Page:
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Purpose of reviewSince the beginning of the HIV epidemic, social and behavioral scientists have developed interventions to stem the spread of the virus. The dissemination of these interventions has traditionally been a lengthy process; however, implementation science (IS) offers a route toward hastening delivery of effective interventions. A transdisciplinary approach, wherein IS informs and is informed by social and behavioral sciences (SBS) as well as community participation, offers a strategy for more efficiently moving toward health equity and ending the HIV epidemic.Recent findingsThere has been considerable growth in HIV research utilizing IS theories, methods and frameworks. Many of these studies have been multi or interdisciplinary in nature, demonstrating the ways that IS and SBS can strengthen one another. We also find areas for continued progress toward transdisciplinarity.SummaryWe review literature from 2020 to 2021, exploring the ways IS and SBS have been used in tandem to develop, evaluate and disseminate HIV interventions. We highlight the interplay between disciplines and make a case for moving toward transdisciplinarity, which would yield new, integrated frameworks that can improve prevention and treatment efforts, moving us closer to achieving health equity.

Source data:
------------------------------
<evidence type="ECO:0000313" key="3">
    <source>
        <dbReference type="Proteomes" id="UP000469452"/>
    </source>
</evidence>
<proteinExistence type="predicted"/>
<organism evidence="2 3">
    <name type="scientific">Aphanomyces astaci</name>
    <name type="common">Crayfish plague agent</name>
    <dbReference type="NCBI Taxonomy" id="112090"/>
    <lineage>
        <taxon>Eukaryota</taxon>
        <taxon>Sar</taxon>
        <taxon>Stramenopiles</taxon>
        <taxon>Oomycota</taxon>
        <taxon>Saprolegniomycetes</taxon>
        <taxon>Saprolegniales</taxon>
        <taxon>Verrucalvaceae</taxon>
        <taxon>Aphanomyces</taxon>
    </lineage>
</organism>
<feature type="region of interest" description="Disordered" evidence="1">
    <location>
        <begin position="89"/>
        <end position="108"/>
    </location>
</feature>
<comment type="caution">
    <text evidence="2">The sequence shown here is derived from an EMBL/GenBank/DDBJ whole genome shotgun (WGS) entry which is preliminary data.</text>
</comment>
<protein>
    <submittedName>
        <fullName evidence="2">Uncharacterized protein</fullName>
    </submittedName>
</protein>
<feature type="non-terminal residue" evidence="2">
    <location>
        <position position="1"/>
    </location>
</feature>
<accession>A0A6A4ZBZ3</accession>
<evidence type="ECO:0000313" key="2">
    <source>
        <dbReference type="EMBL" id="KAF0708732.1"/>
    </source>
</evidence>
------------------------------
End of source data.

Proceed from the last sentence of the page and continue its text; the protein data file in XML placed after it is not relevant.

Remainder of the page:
Current Opinion in HIV and AIDS – Wolters Kluwer Health
Published: Mar 1, 2022
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